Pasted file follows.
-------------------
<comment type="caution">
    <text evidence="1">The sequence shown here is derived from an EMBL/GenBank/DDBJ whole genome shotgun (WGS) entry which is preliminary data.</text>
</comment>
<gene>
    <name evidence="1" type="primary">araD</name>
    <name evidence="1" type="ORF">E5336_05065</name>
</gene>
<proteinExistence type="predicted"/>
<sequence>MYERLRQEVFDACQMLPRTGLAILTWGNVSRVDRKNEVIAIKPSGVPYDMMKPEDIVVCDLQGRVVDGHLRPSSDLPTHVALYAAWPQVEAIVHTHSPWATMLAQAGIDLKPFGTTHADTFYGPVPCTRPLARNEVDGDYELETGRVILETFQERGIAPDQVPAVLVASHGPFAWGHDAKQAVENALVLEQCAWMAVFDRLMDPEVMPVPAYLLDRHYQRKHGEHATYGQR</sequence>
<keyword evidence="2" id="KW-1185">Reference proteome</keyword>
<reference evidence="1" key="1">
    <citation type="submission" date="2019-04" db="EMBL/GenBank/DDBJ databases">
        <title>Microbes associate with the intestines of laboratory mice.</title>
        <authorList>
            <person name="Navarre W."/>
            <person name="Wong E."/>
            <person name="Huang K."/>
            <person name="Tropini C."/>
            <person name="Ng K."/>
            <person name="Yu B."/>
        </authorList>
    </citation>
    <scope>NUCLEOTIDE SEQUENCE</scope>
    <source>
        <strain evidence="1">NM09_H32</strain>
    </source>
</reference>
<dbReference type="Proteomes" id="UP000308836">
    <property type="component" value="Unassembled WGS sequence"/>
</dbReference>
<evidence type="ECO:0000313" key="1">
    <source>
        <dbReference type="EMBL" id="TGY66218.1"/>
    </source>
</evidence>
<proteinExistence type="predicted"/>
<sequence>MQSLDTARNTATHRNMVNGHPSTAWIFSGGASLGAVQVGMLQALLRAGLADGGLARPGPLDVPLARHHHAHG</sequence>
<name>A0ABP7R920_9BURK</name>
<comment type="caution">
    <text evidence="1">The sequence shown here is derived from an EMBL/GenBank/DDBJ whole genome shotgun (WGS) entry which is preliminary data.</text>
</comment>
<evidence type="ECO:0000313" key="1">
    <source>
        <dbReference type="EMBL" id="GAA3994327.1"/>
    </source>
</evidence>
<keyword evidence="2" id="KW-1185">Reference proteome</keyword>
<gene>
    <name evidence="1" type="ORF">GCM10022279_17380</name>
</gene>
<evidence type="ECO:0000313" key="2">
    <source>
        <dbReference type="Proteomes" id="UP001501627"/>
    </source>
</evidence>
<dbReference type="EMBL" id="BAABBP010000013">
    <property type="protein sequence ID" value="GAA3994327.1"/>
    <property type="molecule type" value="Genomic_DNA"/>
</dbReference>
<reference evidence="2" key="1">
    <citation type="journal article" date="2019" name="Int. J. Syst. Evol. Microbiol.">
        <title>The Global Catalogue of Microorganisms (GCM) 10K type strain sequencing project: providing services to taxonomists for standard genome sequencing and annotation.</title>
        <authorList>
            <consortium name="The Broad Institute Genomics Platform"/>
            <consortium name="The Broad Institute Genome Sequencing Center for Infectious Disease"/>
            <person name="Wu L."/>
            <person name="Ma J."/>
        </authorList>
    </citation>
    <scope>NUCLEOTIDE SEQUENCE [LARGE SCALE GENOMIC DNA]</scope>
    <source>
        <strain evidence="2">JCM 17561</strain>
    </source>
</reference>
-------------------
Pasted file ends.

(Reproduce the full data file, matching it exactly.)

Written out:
<comment type="caution">
    <text evidence="1">The sequence shown here is derived from an EMBL/GenBank/DDBJ whole genome shotgun (WGS) entry which is preliminary data.</text>
</comment>
<gene>
    <name evidence="1" type="primary">araD</name>
    <name evidence="1" type="ORF">E5336_05065</name>
</gene>
<proteinExistence type="predicted"/>
<sequence>MYERLRQEVFDACQMLPRTGLAILTWGNVSRVDRKNEVIAIKPSGVPYDMMKPEDIVVCDLQGRVVDGHLRPSSDLPTHVALYAAWPQVEAIVHTHSPWATMLAQAGIDLKPFGTTHADTFYGPVPCTRPLARNEVDGDYELETGRVILETFQERGIAPDQVPAVLVASHGPFAWGHDAKQAVENALVLEQCAWMAVFDRLMDPEVMPVPAYLLDRHYQRKHGEHATYGQR</sequence>
<keyword evidence="2" id="KW-1185">Reference proteome</keyword>
<reference evidence="1" key="1">
    <citation type="submission" date="2019-04" db="EMBL/GenBank/DDBJ databases">
        <title>Microbes associate with the intestines of laboratory mice.</title>
        <authorList>
            <person name="Navarre W."/>
            <person name="Wong E."/>
            <person name="Huang K."/>
            <person name="Tropini C."/>
            <person name="Ng K."/>
            <person name="Yu B."/>
        </authorList>
    </citation>
    <scope>NUCLEOTIDE SEQUENCE</scope>
    <source>
        <strain evidence="1">NM09_H32</strain>
    </source>
</reference>
<dbReference type="Proteomes" id="UP000308836">
    <property type="component" value="Unassembled WGS sequence"/>
</dbReference>
<evidence type="ECO:0000313" key="1">
    <source>
        <dbReference type="EMBL" id="TGY66218.1"/>
    </source>
</evidence>
<proteinExistence type="predicted"/>
<sequence>MQSLDTARNTATHRNMVNGHPSTAWIFSGGASLGAVQVGMLQALLRAGLADGGLARPGPLDVPLARHHHAHG</sequence>
<name>A0ABP7R920_9BURK</name>
<comment type="caution">
    <text evidence="1">The sequence shown here is derived from an EMBL/GenBank/DDBJ whole genome shotgun (WGS) entry which is preliminary data.</text>
</comment>
<evidence type="ECO:0000313" key="1">
    <source>
        <dbReference type="EMBL" id="GAA3994327.1"/>
    </source>
</evidence>
<keyword evidence="2" id="KW-1185">Reference proteome</keyword>
<gene>
    <name evidence="1" type="ORF">GCM10022279_17380</name>
</gene>
<evidence type="ECO:0000313" key="2">
    <source>
        <dbReference type="Proteomes" id="UP001501627"/>
    </source>
</evidence>
<dbReference type="EMBL" id="BAABBP010000013">
    <property type="protein sequence ID" value="GAA3994327.1"/>
    <property type="molecule type" value="Genomic_DNA"/>
</dbReference>
<reference evidence="2" key="1">
    <citation type="journal article" date="2019" name="Int. J. Syst. Evol. Microbiol.">
        <title>The Global Catalogue of Microorganisms (GCM) 10K type strain sequencing project: providing services to taxonomists for standard genome sequencing and annotation.</title>
        <authorList>
            <consortium name="The Broad Institute Genomics Platform"/>
            <consortium name="The Broad Institute Genome Sequencing Center for Infectious Disease"/>
            <person name="Wu L."/>
            <person name="Ma J."/>
        </authorList>
    </citation>
    <scope>NUCLEOTIDE SEQUENCE [LARGE SCALE GENOMIC DNA]</scope>
    <source>
        <strain evidence="2">JCM 17561</strain>
    </source>
</reference>